Hong Kong Leader Leung Chun-Ying Encounters Facebook Reaction Hate From Masses, Could This Lead To Ban On Site?

Hong Kong leader Leung Chun-ying, also known as C.Y. Leung, is encountering a kind of hate that he can do little about. With the release of Facebook reactions, he is being flooded with angry emojis in response to his posts and pictures.

When Facebook announced they would be launching an alternative to the “like” button a few months ago, we had thought it would be the inevitable beginning of the “dislike” button. However, just this week the new alternatives didn’t include the infamous “hater” feature we expected. Instead, we found the ability to love posts, and were given a collection of emojis to respond with, without having to leave a comment.


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Haters across the internet are still finding a way to show their dislike, using the angry face emoji. It’s a popular new way to show someone you don’t like what they posted, and as an added bonus, you don’t get flooded by trolls dead set on giving you grief over your “salty” (angry or crying) response.

The introduction of reaction emojis was originally created as a way to give Facebook users a way to respond, sans comment, in a more supportive way. For instance, you wouldn’t like the fact that your neighbor’s dog just died, unless that dog happened to be the bane of your existence with its barking and such. If someone posts something you have a severe dislike for, you can show your anger without leaving a comment. In some cases, if someone makes a post you wish you could “like” a hundred times, you can “love” it now.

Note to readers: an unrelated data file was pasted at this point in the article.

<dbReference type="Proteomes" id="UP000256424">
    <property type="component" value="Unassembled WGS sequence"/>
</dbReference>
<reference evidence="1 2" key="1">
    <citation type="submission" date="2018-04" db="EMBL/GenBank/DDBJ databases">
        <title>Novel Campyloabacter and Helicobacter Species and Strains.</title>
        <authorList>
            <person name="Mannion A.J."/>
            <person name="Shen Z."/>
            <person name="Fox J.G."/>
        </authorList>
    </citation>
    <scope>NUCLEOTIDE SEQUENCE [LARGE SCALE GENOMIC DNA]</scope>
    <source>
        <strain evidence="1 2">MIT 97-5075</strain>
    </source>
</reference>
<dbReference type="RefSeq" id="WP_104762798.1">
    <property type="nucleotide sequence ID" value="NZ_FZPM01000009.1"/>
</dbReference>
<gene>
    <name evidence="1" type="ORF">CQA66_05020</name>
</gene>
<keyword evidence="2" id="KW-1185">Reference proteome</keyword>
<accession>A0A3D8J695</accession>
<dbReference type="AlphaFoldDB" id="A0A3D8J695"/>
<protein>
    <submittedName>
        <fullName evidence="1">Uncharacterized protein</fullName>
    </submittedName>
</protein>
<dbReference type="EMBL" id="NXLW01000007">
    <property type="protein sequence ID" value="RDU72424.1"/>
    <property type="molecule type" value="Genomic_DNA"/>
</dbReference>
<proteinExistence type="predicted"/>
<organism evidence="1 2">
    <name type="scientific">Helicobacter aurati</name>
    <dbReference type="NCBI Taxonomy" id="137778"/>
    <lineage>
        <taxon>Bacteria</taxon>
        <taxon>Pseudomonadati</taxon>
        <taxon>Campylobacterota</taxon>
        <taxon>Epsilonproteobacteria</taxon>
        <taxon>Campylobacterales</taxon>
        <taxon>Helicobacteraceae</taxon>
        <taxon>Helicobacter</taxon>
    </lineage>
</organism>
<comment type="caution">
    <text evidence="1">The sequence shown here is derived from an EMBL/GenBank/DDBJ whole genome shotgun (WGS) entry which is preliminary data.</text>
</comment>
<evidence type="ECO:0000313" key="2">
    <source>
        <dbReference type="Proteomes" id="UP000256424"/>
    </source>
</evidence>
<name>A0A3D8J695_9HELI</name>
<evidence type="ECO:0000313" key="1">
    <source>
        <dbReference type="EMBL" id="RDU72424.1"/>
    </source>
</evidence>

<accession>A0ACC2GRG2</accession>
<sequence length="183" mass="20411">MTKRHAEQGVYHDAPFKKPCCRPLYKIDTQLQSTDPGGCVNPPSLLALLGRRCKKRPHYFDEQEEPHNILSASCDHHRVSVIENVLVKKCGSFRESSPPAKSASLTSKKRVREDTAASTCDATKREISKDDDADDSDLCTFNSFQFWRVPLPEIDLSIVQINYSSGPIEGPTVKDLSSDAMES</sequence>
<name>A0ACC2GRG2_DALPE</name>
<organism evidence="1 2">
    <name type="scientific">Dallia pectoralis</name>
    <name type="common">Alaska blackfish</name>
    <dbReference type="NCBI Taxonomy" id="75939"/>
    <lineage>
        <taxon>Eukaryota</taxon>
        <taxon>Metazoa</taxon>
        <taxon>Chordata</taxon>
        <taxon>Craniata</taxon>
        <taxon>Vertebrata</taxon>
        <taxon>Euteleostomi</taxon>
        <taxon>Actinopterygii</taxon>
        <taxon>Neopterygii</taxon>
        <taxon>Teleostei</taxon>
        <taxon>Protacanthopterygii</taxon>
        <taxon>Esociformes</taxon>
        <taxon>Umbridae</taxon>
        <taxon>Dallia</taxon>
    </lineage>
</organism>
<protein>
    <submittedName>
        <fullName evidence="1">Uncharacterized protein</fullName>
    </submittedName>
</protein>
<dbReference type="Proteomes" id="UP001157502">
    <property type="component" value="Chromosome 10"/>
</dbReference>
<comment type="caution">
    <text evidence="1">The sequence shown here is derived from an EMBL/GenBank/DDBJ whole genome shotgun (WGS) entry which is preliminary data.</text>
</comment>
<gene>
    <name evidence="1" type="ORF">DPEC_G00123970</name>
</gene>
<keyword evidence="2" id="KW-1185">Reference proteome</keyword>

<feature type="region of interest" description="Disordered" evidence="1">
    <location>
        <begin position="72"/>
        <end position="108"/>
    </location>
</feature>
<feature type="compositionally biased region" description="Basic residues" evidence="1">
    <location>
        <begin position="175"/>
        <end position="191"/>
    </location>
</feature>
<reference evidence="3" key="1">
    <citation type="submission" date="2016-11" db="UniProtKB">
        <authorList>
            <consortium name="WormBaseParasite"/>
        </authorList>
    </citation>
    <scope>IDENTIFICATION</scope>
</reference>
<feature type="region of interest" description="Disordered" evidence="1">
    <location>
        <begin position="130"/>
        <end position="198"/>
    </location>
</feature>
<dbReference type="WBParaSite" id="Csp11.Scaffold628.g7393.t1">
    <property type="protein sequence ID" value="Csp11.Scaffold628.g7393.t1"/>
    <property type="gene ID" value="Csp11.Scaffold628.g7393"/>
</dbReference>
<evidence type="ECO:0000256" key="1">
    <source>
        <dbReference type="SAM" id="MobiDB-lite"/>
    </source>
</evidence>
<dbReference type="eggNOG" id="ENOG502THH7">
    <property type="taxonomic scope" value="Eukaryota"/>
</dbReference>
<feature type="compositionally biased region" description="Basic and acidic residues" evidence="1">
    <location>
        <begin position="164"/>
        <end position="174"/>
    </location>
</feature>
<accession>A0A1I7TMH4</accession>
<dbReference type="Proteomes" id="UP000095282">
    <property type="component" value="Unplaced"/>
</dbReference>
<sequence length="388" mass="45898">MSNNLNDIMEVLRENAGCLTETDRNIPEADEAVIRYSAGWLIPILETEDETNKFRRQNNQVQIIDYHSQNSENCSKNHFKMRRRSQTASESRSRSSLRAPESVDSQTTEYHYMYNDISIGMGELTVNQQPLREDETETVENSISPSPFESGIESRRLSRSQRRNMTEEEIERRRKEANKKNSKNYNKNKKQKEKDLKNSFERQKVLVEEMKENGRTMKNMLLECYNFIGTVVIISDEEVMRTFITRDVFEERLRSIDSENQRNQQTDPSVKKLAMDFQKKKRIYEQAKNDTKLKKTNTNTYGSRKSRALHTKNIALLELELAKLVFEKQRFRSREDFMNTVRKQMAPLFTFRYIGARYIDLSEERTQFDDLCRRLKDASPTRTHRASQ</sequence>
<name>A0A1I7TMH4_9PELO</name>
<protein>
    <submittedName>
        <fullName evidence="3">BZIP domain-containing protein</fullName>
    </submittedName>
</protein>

The highly unpopular Hong Kong leader is being given thousands of the angry face emojis, with 56,000 out of 58,000 reactions hitting the picture of him from the Hong Kong Employers’ Federation, according to CNN. His profile picture was treated likewise, with 55,000 angry emojis, and 500 crying faces.

The likely reason for this flood of hate on the Hong Kong leader’s posts and profile picture is that he opposed the pro-democracy protests which led to the nation being paralyzed in 2014. Students at the protests demanded that the Hong Kong leader be removed from his position so they could vote for a wider array of candidates instead of a small selection of pro-Beijing figures.

Hate and troll comments can be deleted, but there is nothing you can do about the Facebook reaction emojis if you want to keep the post up. This could also lead to world leaders receiving a barrage of negative responses they can only do one thing about. The only way to get rid of the angry face emoji is to remove the post or delete your account. Some world leaders with a strict anti-hate policy might even opt to simply ban Facebook from their nation’s internet.

Hong Kong leader Leung Chun-ying is not feeling the “love” at all, as citizens of the nation which apparently doesn’t want him in charge are now using Facebook’s new feature to show their displeasure. His rival has received no such hate, according to the Hong Kong Free Press.

Long before the Facebook reaction emojis were even considered, the neighboring nation of China had blocked Facebook as well as several other high-ranking websites like Wikipedia and YouTube. With this new feature, it appears the social media site isn’t getting unblocked any time soon.

With Hong Kong’s leader CY Leung garnering so much hate, it may be only a matter of time before he declares Facebook be banned there as well.

[Image via Chris McGrath/Getty Images]